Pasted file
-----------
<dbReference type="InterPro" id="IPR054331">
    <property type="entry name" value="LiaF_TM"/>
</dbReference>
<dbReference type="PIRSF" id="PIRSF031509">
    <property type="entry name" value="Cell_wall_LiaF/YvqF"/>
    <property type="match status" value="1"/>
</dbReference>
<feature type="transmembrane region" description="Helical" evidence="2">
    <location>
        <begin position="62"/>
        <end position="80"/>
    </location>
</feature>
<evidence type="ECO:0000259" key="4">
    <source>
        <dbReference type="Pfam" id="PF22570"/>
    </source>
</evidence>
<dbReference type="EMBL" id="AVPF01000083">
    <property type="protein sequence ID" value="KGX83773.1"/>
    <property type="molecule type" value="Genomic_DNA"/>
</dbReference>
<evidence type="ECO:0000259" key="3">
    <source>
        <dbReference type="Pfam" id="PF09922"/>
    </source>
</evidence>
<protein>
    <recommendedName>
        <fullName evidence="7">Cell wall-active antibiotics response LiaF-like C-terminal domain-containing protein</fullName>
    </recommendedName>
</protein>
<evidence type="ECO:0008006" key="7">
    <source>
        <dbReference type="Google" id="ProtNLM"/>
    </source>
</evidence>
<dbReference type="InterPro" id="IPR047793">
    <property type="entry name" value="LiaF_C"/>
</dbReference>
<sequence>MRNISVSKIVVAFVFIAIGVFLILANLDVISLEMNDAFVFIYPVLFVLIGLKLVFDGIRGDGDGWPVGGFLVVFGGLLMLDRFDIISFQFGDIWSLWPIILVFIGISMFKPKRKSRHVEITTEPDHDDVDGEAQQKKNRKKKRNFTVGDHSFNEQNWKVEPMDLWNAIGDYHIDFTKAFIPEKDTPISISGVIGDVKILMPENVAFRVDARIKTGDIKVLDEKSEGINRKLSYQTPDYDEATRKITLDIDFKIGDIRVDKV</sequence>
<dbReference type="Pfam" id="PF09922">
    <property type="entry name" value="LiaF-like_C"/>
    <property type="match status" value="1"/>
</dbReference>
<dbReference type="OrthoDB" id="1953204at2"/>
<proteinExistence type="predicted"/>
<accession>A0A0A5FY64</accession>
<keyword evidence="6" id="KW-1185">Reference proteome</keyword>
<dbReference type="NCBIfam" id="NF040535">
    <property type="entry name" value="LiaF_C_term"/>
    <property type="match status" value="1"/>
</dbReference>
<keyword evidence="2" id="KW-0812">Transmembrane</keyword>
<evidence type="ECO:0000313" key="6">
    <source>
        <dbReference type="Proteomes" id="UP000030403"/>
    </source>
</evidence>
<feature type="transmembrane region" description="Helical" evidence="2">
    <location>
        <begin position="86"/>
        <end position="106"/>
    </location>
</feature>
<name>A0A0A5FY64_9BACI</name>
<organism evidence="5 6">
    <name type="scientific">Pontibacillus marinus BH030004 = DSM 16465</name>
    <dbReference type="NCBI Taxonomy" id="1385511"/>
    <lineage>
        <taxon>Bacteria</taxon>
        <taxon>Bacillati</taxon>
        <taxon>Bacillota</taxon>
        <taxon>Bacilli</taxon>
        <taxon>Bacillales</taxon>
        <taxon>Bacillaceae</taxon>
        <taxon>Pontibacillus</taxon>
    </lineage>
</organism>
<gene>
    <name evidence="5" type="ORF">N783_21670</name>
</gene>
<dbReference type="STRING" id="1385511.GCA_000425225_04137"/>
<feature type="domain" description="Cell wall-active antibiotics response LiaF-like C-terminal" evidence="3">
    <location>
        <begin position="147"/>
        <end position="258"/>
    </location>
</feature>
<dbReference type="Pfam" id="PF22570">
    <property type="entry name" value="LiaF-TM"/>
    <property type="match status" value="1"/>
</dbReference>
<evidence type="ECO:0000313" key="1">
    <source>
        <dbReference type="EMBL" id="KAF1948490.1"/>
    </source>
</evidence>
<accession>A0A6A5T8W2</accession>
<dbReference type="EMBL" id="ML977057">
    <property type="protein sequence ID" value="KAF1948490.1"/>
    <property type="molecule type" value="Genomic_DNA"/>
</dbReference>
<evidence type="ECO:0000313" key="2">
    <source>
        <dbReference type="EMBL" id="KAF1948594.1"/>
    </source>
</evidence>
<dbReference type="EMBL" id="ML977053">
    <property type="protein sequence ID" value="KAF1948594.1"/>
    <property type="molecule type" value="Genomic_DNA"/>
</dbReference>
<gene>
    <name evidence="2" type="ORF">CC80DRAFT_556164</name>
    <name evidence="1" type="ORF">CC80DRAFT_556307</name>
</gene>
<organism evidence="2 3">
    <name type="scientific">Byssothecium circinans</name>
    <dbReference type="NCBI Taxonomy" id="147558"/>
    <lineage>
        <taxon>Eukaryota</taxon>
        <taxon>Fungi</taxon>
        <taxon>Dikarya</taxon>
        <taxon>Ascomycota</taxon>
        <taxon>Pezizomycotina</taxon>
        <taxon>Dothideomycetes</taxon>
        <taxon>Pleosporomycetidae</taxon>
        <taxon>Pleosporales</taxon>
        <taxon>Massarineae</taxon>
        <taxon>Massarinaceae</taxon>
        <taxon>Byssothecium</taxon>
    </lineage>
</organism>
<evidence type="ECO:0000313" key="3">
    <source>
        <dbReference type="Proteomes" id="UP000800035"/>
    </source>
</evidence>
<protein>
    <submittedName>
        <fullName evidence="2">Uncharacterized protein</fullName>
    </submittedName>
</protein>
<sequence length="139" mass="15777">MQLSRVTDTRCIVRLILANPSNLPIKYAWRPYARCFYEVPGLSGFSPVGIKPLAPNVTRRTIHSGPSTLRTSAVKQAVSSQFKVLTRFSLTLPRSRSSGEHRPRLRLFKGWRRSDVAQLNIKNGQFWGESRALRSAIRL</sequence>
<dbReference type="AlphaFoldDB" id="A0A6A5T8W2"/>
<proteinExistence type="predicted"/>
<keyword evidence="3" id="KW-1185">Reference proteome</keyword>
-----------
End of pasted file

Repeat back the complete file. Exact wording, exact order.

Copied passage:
<dbReference type="InterPro" id="IPR054331">
    <property type="entry name" value="LiaF_TM"/>
</dbReference>
<dbReference type="PIRSF" id="PIRSF031509">
    <property type="entry name" value="Cell_wall_LiaF/YvqF"/>
    <property type="match status" value="1"/>
</dbReference>
<feature type="transmembrane region" description="Helical" evidence="2">
    <location>
        <begin position="62"/>
        <end position="80"/>
    </location>
</feature>
<evidence type="ECO:0000259" key="4">
    <source>
        <dbReference type="Pfam" id="PF22570"/>
    </source>
</evidence>
<dbReference type="EMBL" id="AVPF01000083">
    <property type="protein sequence ID" value="KGX83773.1"/>
    <property type="molecule type" value="Genomic_DNA"/>
</dbReference>
<evidence type="ECO:0000259" key="3">
    <source>
        <dbReference type="Pfam" id="PF09922"/>
    </source>
</evidence>
<protein>
    <recommendedName>
        <fullName evidence="7">Cell wall-active antibiotics response LiaF-like C-terminal domain-containing protein</fullName>
    </recommendedName>
</protein>
<evidence type="ECO:0008006" key="7">
    <source>
        <dbReference type="Google" id="ProtNLM"/>
    </source>
</evidence>
<dbReference type="InterPro" id="IPR047793">
    <property type="entry name" value="LiaF_C"/>
</dbReference>
<sequence>MRNISVSKIVVAFVFIAIGVFLILANLDVISLEMNDAFVFIYPVLFVLIGLKLVFDGIRGDGDGWPVGGFLVVFGGLLMLDRFDIISFQFGDIWSLWPIILVFIGISMFKPKRKSRHVEITTEPDHDDVDGEAQQKKNRKKKRNFTVGDHSFNEQNWKVEPMDLWNAIGDYHIDFTKAFIPEKDTPISISGVIGDVKILMPENVAFRVDARIKTGDIKVLDEKSEGINRKLSYQTPDYDEATRKITLDIDFKIGDIRVDKV</sequence>
<dbReference type="Pfam" id="PF09922">
    <property type="entry name" value="LiaF-like_C"/>
    <property type="match status" value="1"/>
</dbReference>
<dbReference type="OrthoDB" id="1953204at2"/>
<proteinExistence type="predicted"/>
<accession>A0A0A5FY64</accession>
<keyword evidence="6" id="KW-1185">Reference proteome</keyword>
<dbReference type="NCBIfam" id="NF040535">
    <property type="entry name" value="LiaF_C_term"/>
    <property type="match status" value="1"/>
</dbReference>
<keyword evidence="2" id="KW-0812">Transmembrane</keyword>
<evidence type="ECO:0000313" key="6">
    <source>
        <dbReference type="Proteomes" id="UP000030403"/>
    </source>
</evidence>
<feature type="transmembrane region" description="Helical" evidence="2">
    <location>
        <begin position="86"/>
        <end position="106"/>
    </location>
</feature>
<name>A0A0A5FY64_9BACI</name>
<organism evidence="5 6">
    <name type="scientific">Pontibacillus marinus BH030004 = DSM 16465</name>
    <dbReference type="NCBI Taxonomy" id="1385511"/>
    <lineage>
        <taxon>Bacteria</taxon>
        <taxon>Bacillati</taxon>
        <taxon>Bacillota</taxon>
        <taxon>Bacilli</taxon>
        <taxon>Bacillales</taxon>
        <taxon>Bacillaceae</taxon>
        <taxon>Pontibacillus</taxon>
    </lineage>
</organism>
<gene>
    <name evidence="5" type="ORF">N783_21670</name>
</gene>
<dbReference type="STRING" id="1385511.GCA_000425225_04137"/>
<feature type="domain" description="Cell wall-active antibiotics response LiaF-like C-terminal" evidence="3">
    <location>
        <begin position="147"/>
        <end position="258"/>
    </location>
</feature>
<dbReference type="Pfam" id="PF22570">
    <property type="entry name" value="LiaF-TM"/>
    <property type="match status" value="1"/>
</dbReference>
<evidence type="ECO:0000313" key="1">
    <source>
        <dbReference type="EMBL" id="KAF1948490.1"/>
    </source>
</evidence>
<accession>A0A6A5T8W2</accession>
<dbReference type="EMBL" id="ML977057">
    <property type="protein sequence ID" value="KAF1948490.1"/>
    <property type="molecule type" value="Genomic_DNA"/>
</dbReference>
<evidence type="ECO:0000313" key="2">
    <source>
        <dbReference type="EMBL" id="KAF1948594.1"/>
    </source>
</evidence>
<dbReference type="EMBL" id="ML977053">
    <property type="protein sequence ID" value="KAF1948594.1"/>
    <property type="molecule type" value="Genomic_DNA"/>
</dbReference>
<gene>
    <name evidence="2" type="ORF">CC80DRAFT_556164</name>
    <name evidence="1" type="ORF">CC80DRAFT_556307</name>
</gene>
<organism evidence="2 3">
    <name type="scientific">Byssothecium circinans</name>
    <dbReference type="NCBI Taxonomy" id="147558"/>
    <lineage>
        <taxon>Eukaryota</taxon>
        <taxon>Fungi</taxon>
        <taxon>Dikarya</taxon>
        <taxon>Ascomycota</taxon>
        <taxon>Pezizomycotina</taxon>
        <taxon>Dothideomycetes</taxon>
        <taxon>Pleosporomycetidae</taxon>
        <taxon>Pleosporales</taxon>
        <taxon>Massarineae</taxon>
        <taxon>Massarinaceae</taxon>
        <taxon>Byssothecium</taxon>
    </lineage>
</organism>
<evidence type="ECO:0000313" key="3">
    <source>
        <dbReference type="Proteomes" id="UP000800035"/>
    </source>
</evidence>
<protein>
    <submittedName>
        <fullName evidence="2">Uncharacterized protein</fullName>
    </submittedName>
</protein>
<sequence length="139" mass="15777">MQLSRVTDTRCIVRLILANPSNLPIKYAWRPYARCFYEVPGLSGFSPVGIKPLAPNVTRRTIHSGPSTLRTSAVKQAVSSQFKVLTRFSLTLPRSRSSGEHRPRLRLFKGWRRSDVAQLNIKNGQFWGESRALRSAIRL</sequence>
<dbReference type="AlphaFoldDB" id="A0A6A5T8W2"/>
<proteinExistence type="predicted"/>
<keyword evidence="3" id="KW-1185">Reference proteome</keyword>